12 julio, 2024

Jupiter (planet): characteristics, composition, orbit, movement

Jupiter It is the largest of the planets in the solar system and one of the brightest in the night sky throughout the year, which is why it is named after the king of the Roman gods. In Roman mythology, the god Jupiter is the greatest of the gods, equivalent to the god Zeus of Greek mythology.

Observing its orbit with respect to the Sun, Jupiter is the fifth planet in the solar system and has at least 79 natural satellites. Its diameter is 11 times the Earth’s diameter and after the Sun, it is the largest and heaviest object in the solar system.

Humanity has contemplated Jupiter since ancient times, but Galileo Galilei was the first to observe the planet with a telescope and discover four of its main satellites in 1610.

Galileo observed the characteristic bands of Jupiter and the four Galilean satellites whose names are Io, Europa, Ganymede and Callisto. Galileo’s findings completely changed the conceptions about the place of the Earth and humanity in the Universe, since it was the first time that celestial bodies revolving around another body other than our planet were observed.

His observations supported several revolutionary ideas for his time: the first was that the Earth was not the center of the universe and the second, and no less important, that outside it there were «other worlds», as Galileo called Jupiter’s satellites.

General characteristics of Jupiter

size and mass

Jupiter is the fifth planet taking into account the orbital radius with respect to the Sun. The fourth planet is Mars, but between the two there is a border: the asteroid belt.

Planets with an orbit smaller than the asteroid belt are rocky, while those with a larger orbit are gas or ice giants. Jupiter is the first of them and also the one with the largest volume and mass.

The mass of Jupiter, equivalent to 300 terrestrial masses, is so great that it doubles in value to the sum of the mass of the rest of the planets of the solar system. As for its volume, it is the equivalent of 1300 Earths.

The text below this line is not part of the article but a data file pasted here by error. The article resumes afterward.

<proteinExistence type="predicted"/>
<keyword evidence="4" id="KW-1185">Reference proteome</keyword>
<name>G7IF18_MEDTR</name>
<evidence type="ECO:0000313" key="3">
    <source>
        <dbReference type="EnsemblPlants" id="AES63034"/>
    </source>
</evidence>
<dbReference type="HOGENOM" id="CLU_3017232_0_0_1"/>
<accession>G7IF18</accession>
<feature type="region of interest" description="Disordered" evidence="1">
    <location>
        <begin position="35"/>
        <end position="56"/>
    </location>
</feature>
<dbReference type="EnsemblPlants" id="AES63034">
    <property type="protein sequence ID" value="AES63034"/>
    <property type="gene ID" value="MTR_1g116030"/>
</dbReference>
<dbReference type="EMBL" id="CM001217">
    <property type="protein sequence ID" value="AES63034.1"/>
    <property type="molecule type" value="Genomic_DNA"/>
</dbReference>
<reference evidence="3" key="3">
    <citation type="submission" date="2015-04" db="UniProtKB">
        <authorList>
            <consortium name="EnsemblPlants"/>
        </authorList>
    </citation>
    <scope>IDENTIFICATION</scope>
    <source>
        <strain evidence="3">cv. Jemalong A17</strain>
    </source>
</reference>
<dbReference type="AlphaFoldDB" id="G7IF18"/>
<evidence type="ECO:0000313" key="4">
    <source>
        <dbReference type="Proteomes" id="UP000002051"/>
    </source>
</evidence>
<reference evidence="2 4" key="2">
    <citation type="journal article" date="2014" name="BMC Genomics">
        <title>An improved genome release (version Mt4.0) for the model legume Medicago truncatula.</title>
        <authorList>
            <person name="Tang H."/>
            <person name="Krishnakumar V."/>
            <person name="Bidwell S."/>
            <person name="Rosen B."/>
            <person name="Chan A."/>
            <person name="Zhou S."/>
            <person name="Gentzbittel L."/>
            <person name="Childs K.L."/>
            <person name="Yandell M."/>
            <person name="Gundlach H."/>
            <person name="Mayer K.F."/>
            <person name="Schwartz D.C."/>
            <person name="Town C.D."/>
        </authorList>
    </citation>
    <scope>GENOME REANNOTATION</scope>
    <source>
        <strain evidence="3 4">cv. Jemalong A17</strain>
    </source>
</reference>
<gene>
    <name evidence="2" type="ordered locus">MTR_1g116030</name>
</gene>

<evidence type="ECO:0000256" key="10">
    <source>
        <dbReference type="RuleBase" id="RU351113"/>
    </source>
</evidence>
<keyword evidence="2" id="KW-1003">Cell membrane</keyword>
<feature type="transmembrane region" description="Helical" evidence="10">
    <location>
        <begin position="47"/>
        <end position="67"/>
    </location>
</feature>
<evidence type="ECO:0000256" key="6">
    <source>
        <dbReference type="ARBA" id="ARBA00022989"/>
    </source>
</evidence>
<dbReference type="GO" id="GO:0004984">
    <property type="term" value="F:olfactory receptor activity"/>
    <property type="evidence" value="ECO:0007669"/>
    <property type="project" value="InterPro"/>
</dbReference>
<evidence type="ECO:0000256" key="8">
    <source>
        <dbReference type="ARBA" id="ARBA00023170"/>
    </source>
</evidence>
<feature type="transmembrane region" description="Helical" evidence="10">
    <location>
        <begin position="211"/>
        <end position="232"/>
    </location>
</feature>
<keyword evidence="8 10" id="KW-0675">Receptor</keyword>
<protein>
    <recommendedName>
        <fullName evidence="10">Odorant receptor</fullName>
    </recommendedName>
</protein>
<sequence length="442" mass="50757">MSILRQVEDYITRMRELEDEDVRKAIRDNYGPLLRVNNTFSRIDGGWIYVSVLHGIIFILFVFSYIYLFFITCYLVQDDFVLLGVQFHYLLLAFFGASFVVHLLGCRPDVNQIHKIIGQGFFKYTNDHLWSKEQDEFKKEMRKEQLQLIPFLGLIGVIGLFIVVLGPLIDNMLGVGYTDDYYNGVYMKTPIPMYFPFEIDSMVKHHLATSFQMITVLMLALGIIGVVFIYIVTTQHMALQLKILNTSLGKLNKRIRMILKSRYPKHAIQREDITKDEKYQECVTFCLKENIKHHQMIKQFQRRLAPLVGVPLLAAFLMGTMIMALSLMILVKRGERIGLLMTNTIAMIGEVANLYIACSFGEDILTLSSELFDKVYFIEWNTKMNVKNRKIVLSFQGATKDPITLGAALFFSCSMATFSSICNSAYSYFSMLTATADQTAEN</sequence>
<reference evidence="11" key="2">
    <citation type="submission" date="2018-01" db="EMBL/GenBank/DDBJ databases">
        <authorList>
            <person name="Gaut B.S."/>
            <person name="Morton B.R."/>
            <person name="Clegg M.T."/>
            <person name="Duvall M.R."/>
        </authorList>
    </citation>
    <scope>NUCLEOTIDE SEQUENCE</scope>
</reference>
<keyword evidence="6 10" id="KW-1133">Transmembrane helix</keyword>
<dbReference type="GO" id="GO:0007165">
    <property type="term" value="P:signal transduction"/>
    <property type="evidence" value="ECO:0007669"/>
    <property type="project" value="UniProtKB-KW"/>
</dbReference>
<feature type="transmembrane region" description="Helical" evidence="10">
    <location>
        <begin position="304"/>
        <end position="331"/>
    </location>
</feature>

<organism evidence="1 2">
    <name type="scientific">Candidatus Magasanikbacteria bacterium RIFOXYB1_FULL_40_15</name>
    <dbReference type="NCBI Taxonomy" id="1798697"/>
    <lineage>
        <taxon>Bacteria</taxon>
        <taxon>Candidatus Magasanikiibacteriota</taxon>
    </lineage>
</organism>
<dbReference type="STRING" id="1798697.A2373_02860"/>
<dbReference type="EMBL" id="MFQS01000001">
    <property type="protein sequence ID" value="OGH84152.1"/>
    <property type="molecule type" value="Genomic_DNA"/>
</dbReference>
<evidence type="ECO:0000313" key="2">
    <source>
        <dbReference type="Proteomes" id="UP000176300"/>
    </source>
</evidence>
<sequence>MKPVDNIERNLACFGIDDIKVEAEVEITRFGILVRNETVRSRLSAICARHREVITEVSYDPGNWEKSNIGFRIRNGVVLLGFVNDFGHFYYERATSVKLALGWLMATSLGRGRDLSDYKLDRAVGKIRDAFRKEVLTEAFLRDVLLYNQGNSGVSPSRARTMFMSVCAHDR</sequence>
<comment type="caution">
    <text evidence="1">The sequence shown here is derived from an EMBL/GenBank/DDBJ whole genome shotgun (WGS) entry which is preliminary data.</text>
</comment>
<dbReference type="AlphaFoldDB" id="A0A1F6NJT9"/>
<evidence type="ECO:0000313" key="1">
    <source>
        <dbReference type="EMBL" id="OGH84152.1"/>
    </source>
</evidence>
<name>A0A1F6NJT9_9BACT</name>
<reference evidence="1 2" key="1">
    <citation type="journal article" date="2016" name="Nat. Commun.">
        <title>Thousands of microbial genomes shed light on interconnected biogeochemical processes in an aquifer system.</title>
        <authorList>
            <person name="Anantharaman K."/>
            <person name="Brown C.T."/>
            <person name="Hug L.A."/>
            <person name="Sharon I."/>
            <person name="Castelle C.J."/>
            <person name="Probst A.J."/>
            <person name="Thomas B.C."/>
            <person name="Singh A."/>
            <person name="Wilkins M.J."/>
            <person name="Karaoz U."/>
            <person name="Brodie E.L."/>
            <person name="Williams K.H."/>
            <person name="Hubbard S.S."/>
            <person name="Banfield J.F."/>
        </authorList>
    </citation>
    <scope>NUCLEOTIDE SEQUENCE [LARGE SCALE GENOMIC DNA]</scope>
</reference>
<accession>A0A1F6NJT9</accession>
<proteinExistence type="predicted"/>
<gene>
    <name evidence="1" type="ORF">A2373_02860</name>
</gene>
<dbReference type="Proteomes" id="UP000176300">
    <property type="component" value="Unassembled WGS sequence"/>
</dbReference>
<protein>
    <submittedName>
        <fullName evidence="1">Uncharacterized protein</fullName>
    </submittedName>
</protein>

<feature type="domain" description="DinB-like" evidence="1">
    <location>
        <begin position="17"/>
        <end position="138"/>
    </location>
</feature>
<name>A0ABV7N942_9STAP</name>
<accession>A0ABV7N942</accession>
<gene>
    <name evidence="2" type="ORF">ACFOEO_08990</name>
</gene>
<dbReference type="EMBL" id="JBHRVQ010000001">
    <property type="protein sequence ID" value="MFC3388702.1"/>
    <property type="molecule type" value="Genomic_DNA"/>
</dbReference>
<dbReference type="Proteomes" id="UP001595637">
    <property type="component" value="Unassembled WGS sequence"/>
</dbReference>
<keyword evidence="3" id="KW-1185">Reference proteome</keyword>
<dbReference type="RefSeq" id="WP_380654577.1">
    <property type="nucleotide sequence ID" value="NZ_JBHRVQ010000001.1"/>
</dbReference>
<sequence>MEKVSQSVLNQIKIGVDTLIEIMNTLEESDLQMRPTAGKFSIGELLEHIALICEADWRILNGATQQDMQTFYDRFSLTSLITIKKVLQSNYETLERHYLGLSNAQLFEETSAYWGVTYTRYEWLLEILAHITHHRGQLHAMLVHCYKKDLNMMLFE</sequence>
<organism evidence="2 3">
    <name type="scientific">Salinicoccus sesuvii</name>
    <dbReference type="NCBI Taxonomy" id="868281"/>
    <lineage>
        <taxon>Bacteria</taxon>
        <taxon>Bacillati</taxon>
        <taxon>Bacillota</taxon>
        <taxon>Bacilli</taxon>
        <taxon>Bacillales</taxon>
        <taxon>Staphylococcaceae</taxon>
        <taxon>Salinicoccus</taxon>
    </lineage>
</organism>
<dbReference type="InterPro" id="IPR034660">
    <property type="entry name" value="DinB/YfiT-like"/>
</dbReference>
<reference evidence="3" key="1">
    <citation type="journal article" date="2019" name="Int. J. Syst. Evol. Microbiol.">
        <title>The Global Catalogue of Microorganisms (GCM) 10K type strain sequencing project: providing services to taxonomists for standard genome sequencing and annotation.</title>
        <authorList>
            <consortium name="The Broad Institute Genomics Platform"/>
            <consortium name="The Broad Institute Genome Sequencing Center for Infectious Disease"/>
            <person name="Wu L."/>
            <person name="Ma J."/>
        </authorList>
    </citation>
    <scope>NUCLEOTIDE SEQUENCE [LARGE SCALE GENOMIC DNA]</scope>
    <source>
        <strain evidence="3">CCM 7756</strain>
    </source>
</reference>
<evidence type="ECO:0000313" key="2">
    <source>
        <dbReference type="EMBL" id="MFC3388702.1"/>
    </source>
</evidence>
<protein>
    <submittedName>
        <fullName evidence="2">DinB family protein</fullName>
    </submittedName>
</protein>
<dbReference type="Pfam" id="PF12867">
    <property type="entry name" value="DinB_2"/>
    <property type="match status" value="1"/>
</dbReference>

Jupiter spins so fast around its own axis that it completes one revolution in 9 hours and 50 minutes. This is 2.4 times faster than the Earth’s rotation speed and no planet in the solar system exceeds it.

Its orbital period, that is, the time it takes to go around the Sun completely, is 12 years.


Despite being five times further from the Sun than our planet, its large size and characteristic clouds make sunlight perfectly reflect on its surface, which is why it is one of the brightest stars in the night sky.

When observed with a telescope, only its highest clouds are visible, which have some stationary zones and others in movement, forming a pattern of bands along its equatorial line.

The darker bands are called belts and the clearest zones. They are relatively stable, although they gradually change shape and color, circling the planet in opposite directions.

White clouds are the result of cooling updrafts, forming ammonium crystals. These currents then curve to the sides to descend again, in the darker belts.

Reddish, yellow and brown color

The diversity of reddish, yellowish, and brown colors seen on Jupiter are the result of the different molecules present in the Jovian clouds. ANDGigantic storms and vortices form between the bands and belts, which can be seen as dots or spots.

These storms are practically permanent and among all of them the Great Red Spot stands out, observed for the first time in the 17th century by Robert Hooke, a notable contemporary physicist and rival of Isaac Newton.

The Great Red Spot is at least 300 years old, yet observations indicate that its colossal size, larger than Earth, has been shrinking in recent decades.

As for the Jovian atmosphere, it is quite thick. Its depth is not known exactly, but it is estimated at hundreds of kilometers.


The chemical composition of its atmosphere is very similar to that of a star: 80% hydrogen, 17% helium, and small proportions of water vapor, methane, and ammonia.

Atmospheric pressure increases with depth, to such an extent that hydrogen gas liquefies, forming an ocean of liquid hydrogen, at a pressure so high that it behaves like metal. This would be the lower border of the Jovian atmosphere.

Jupiter’s ocean of metallic liquid hydrogen is hotter than the solar surface, on the order of 10,000°C, and quite bright.

Jupiter most likely has a very dense core composed of heavy metallic elements, but more data is needed to substantiate this claim.

Summary of the physical characteristics of Jupiter

-Mass: 1.9×1027 kg

-Equatorial radius: 71492 km, equivalent to 11 times the radius of the Earth.

polar radius: 66854 km.

-Shape: flattened at the poles by a factor 0.065.

-Mean radius of the orbit: 7.78 x 108 km, equivalent to 5.2 AU

Tilt of the axis of rotation: 3º12 with respect to the orbital plane.

-Temperature: -130ºC (clouds)

-Gravity: 24.8 m/s2

-Own magnetic field: Yes, 428 μT at the equator.

-Atmosphere: Dense atmosphere of hydrogen and helium.

-Density: 1336kg/m3

-Satellites: 79 known.

-Rings: Yes, wispy and composed of dust.

Jupiter structure

Jupiter’s outermost layer is made up of clouds and is 50 km thick. Under this layer of clouds there is another layer, mainly of hydrogen and helium, with a thickness of 20,000 km.